This case study reports on the findings from one of nine tertiary institutions that took part in a project funded by the Teaching and Learning Research Initiative (TLRI) in New Zealand. The research question explored how institutional and non institutional learning environments influence student engagement with learning in a higher education, university setting. Data was collected initially by means of a questionnaire; subsequently more in-depth data was gathered through semi-structured interviews with students randomly selected from those who indicated, on the questionnaire, that they were willing to be interviewed. Respondents were enrolled for the first time in this institution, but not necessarily for the first time in a tertiary education programme. A conceptual model with four strands: motivation and agency; transactional engagement; institutional support and active citizenship was used to organise the data. Findings were analysed against a synthesis of current literature and suggest that factors identified in the first three strands of the conceptual model played a significant role in student engagement with learning; active citizenship, however, did not feature highly in student responses and is an aspect of engagement that could benefit from further research.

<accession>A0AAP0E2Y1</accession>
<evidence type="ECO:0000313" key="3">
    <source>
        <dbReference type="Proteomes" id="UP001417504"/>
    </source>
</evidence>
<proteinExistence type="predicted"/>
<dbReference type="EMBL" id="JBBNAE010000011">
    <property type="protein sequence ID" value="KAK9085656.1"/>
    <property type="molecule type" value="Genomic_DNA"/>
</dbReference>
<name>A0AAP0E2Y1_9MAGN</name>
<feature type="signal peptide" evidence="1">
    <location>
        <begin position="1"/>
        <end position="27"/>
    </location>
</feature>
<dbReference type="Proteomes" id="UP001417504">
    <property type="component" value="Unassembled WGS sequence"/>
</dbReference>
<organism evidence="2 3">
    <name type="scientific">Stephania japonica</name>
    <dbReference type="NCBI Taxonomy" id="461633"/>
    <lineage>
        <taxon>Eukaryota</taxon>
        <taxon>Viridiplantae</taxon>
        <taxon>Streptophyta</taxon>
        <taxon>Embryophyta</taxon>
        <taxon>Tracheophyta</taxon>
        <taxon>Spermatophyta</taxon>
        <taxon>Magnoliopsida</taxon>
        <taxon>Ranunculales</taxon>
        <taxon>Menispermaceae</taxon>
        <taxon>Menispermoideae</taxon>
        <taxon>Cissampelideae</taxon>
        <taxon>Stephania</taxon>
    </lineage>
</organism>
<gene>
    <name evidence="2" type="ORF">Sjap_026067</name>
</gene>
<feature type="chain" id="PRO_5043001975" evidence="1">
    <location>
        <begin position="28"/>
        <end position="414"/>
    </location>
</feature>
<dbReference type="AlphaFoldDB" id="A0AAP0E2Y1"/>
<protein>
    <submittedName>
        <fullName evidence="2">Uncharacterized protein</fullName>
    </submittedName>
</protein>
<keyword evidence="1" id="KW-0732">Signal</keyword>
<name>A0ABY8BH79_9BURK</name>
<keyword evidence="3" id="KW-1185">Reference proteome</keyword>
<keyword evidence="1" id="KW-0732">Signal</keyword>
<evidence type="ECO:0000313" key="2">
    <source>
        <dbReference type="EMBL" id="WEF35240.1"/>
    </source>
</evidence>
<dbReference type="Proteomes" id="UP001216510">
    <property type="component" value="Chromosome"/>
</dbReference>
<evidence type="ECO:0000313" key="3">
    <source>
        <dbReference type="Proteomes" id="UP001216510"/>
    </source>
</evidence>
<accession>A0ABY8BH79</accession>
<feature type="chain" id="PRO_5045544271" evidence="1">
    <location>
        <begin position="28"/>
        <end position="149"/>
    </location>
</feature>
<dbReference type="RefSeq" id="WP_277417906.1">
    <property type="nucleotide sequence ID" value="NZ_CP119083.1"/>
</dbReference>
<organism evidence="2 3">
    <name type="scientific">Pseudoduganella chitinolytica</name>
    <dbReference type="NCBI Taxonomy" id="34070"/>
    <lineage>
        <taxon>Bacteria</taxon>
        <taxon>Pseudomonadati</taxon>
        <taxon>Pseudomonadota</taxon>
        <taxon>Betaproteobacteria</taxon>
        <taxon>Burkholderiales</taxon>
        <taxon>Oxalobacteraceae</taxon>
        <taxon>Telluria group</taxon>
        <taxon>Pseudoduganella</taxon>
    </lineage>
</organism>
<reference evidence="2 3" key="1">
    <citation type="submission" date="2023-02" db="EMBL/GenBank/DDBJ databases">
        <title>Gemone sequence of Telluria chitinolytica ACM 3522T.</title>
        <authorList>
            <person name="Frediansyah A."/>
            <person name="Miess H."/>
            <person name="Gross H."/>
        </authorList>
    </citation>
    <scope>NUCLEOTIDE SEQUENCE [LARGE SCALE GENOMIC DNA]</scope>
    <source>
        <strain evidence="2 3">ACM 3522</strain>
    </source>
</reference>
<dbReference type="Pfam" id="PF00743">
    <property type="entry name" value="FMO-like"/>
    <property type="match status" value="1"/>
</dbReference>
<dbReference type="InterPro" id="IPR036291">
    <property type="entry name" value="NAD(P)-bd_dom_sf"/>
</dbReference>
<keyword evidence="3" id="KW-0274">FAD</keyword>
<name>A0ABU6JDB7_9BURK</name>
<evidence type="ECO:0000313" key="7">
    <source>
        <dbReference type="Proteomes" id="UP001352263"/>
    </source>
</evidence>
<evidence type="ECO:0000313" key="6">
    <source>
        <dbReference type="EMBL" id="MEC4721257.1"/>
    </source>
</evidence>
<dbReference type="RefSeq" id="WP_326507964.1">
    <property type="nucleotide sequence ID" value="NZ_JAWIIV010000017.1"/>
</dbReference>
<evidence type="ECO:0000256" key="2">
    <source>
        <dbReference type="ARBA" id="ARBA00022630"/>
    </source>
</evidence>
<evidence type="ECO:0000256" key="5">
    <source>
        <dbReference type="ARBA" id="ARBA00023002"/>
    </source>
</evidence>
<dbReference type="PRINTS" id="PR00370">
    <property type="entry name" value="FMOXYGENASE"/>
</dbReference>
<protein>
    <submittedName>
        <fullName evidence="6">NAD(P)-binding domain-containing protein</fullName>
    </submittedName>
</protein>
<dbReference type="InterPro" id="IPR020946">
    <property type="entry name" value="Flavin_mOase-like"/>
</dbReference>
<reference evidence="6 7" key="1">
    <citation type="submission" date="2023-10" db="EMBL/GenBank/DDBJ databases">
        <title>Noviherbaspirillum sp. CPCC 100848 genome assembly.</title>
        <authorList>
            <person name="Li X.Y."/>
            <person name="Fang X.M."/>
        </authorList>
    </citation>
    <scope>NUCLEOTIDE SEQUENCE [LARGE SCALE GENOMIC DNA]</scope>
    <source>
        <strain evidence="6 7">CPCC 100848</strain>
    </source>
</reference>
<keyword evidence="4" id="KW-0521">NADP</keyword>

Russell, B., & Slater, G. R. (2011). Factors that Encourage Student Engagement: Insights from a Case Study of ‘First Time’ Students in a New Zealand University.. Journal of University Teaching & Learning Practice, 8(1), 81-96. https://doi.org/10.53761/184.108.40.206